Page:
Working in Japan

How did I find a job in Japan from Europe?

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If you have ever applied for a job, I don’t have to explain the hardships of the procedure: boring job advertisements, awkward interviews or the rejection that makes you feel offended. I can understand if someone hates looking for a job because of these. Constant failures result in a pessimistic mindset, you start to see yourself as good-for-nothing and lose your confidence. But besides the lot of negativity, we must admit that job-hunting is a really good opportunity to get to know yourself better and the things you’re good at, what you want to do in the future.

If you think it’s hard to find a good in your home country you have never tried in Japan. Japanese companies usually advertise job posts in the same period, so that they can choose from thousands of senior college students. The applicants have to be just like others but also stand out in the same time in order to catch the interest of the interviewers. It’s not surprising that many people can’t stand this stress since expectations can cause despair and take the hope of young people who used to be full of dreams.

I can call myself lucky because in spite of this challenging process I managed to find a job in Japan, furthermore from Europe! In this article I will tell a little bit about how I searched job advertisements, how I applied for jobs, what I had to write to my CV and what kind of interviews I participated in. I try to provide some kind of guidance for those who want to find a job in Japan, just like me.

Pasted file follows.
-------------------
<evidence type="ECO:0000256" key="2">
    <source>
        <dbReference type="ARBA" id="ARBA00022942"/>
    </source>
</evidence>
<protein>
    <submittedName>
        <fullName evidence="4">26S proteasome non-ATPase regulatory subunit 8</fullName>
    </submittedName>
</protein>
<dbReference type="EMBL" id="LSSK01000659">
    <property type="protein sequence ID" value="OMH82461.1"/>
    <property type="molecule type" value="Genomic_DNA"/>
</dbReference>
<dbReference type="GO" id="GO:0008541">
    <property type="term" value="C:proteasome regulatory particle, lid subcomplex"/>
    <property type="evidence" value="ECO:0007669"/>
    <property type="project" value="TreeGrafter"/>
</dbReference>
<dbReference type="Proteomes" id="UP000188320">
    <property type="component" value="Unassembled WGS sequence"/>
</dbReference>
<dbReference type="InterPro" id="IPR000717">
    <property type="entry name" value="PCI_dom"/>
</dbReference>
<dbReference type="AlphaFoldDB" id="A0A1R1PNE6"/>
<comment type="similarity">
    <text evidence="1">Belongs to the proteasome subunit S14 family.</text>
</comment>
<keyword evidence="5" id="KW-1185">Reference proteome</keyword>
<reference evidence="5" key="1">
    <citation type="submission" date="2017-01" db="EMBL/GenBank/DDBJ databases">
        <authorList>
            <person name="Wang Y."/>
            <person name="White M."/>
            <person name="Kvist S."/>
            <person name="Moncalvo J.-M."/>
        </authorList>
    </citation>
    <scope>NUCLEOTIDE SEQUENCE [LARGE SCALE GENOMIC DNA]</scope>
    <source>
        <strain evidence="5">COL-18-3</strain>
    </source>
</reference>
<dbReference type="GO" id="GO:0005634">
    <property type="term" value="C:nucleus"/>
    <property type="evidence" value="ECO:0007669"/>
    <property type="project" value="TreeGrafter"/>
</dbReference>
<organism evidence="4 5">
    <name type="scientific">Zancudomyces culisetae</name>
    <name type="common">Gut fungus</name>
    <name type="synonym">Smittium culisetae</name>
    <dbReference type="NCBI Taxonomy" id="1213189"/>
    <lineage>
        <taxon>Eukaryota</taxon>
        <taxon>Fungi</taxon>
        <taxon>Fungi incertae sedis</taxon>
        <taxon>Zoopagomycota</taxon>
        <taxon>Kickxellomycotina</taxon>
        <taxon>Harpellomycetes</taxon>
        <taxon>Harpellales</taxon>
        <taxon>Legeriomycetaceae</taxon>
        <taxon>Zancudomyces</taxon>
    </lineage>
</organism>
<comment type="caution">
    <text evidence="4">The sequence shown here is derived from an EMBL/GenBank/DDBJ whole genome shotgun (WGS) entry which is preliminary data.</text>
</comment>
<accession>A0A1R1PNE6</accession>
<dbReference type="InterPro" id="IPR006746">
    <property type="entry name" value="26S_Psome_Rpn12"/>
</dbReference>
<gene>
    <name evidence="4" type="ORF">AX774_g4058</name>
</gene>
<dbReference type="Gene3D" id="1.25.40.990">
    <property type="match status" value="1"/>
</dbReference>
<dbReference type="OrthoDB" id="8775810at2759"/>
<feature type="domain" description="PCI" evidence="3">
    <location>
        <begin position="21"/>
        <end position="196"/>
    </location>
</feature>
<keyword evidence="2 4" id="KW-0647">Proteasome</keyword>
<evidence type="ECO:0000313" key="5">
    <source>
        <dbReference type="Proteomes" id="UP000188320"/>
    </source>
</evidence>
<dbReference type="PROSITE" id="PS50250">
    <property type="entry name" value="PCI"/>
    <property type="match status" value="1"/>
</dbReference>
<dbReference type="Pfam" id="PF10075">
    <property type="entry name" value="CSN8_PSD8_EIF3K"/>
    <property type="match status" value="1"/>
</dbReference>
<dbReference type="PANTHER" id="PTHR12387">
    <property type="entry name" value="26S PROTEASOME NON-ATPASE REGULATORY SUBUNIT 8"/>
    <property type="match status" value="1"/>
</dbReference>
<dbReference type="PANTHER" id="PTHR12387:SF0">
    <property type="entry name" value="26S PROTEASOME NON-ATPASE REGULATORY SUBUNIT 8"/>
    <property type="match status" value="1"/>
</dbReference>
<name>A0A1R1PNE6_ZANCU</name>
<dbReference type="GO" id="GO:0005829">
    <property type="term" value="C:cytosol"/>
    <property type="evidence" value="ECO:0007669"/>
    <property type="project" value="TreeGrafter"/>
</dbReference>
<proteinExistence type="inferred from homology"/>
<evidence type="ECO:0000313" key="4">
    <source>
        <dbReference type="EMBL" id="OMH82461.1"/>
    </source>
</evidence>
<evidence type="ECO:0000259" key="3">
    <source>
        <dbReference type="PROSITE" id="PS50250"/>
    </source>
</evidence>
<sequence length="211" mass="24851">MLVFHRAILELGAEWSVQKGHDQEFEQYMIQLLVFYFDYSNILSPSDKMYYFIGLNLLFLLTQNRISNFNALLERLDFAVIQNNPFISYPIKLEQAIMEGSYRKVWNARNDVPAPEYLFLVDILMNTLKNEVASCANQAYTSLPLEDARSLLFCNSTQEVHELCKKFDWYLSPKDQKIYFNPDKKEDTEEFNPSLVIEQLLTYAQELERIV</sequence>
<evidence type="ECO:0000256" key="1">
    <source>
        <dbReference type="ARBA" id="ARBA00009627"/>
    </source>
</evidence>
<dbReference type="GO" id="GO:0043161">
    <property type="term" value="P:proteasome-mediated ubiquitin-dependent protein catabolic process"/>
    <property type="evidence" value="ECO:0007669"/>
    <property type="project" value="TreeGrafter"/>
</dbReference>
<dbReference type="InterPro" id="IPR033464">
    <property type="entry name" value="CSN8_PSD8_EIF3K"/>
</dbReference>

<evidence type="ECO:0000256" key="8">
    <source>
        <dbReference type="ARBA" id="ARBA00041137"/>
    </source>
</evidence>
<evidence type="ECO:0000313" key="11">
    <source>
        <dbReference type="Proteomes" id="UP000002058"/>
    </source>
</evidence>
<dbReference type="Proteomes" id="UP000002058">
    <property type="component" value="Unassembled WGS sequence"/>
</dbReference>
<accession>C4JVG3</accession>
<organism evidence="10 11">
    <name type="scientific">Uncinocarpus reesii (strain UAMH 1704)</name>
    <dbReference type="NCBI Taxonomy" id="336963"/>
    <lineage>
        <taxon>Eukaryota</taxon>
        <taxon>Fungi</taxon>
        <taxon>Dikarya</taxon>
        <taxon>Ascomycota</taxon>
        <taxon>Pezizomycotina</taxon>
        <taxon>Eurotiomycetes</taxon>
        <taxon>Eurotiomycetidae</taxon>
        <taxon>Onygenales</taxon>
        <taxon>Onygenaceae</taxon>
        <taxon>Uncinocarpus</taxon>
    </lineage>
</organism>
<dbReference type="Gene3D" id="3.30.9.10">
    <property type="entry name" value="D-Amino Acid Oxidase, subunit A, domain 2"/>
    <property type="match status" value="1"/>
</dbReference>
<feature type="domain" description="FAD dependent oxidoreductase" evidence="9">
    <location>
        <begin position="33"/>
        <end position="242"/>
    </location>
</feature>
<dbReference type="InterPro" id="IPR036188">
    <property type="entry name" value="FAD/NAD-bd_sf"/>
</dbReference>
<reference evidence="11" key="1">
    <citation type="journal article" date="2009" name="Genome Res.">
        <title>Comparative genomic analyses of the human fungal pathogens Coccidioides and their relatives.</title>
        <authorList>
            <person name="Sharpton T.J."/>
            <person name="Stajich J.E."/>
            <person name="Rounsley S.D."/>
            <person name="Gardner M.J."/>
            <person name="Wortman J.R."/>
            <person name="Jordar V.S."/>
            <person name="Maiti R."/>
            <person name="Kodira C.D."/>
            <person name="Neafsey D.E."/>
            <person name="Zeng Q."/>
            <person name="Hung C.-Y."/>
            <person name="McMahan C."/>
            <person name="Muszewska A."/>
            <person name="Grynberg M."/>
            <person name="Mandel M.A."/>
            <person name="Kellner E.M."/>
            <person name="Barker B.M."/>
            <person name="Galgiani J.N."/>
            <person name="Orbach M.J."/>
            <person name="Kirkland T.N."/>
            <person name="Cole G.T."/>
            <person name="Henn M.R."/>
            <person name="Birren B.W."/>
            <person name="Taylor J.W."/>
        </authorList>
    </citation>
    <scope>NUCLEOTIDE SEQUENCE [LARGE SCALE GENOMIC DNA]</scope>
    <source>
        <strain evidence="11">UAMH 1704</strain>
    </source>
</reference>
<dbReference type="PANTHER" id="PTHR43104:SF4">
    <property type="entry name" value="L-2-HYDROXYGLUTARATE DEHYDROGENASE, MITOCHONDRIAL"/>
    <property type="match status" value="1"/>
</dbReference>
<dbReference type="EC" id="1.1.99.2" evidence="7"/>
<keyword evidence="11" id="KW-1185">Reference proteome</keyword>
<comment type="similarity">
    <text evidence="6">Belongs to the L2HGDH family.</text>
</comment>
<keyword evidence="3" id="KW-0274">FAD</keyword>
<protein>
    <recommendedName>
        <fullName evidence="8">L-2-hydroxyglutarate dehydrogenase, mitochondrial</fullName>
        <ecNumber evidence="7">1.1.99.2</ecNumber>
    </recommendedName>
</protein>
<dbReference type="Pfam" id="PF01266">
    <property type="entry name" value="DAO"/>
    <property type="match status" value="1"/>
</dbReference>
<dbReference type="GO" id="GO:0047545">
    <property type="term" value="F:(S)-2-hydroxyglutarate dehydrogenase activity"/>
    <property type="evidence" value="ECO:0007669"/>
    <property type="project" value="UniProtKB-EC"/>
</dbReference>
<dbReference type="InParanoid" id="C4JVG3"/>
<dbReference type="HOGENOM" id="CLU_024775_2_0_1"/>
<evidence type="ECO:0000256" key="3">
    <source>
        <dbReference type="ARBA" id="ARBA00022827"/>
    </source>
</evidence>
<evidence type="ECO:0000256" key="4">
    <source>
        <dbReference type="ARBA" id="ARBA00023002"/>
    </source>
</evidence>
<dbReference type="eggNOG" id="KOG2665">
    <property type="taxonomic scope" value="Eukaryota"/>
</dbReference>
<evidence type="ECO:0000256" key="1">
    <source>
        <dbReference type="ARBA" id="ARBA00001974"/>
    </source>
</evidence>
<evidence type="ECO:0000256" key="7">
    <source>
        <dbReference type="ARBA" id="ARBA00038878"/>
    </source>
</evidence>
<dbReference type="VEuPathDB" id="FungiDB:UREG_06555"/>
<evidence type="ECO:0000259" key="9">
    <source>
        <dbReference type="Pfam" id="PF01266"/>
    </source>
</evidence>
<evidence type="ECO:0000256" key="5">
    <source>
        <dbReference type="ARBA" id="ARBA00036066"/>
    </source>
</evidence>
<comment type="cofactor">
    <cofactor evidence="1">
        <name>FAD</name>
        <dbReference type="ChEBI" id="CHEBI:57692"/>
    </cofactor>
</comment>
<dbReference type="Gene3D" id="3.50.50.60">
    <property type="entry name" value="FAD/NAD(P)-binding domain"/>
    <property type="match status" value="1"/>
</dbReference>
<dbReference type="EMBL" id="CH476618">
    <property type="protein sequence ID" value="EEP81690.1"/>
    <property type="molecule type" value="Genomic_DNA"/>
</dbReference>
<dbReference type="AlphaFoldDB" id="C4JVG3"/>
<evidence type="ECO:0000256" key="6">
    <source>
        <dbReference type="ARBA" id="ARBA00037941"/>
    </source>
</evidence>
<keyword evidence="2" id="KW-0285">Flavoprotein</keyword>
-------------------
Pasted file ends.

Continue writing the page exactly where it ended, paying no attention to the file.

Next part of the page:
The application

Before we get to the actual job-hunting, you might be wondering how and where to start looking for a job in Japan in the first place. It might be a disadvantage if you are looking from a country far away, a country that Japanese might not even have heard of, but these days pretty much nothing is impossible thanks to the internet. And I’d like to add that employers usually know some online interview procedures already. It’s good news for us because it seems like our opportunities are increasing by the years.

We can start looking in different directions. It’s important to note that you better try as many ways as possible because the key of success are persistence and hard work. There are some websites that help you exactly with that, they offer job opportunities in the country for foreigners. Unfortunately, most of them targets foreigners studying or living in Japan, but through them we can research what kind of job opportunities foreigners have.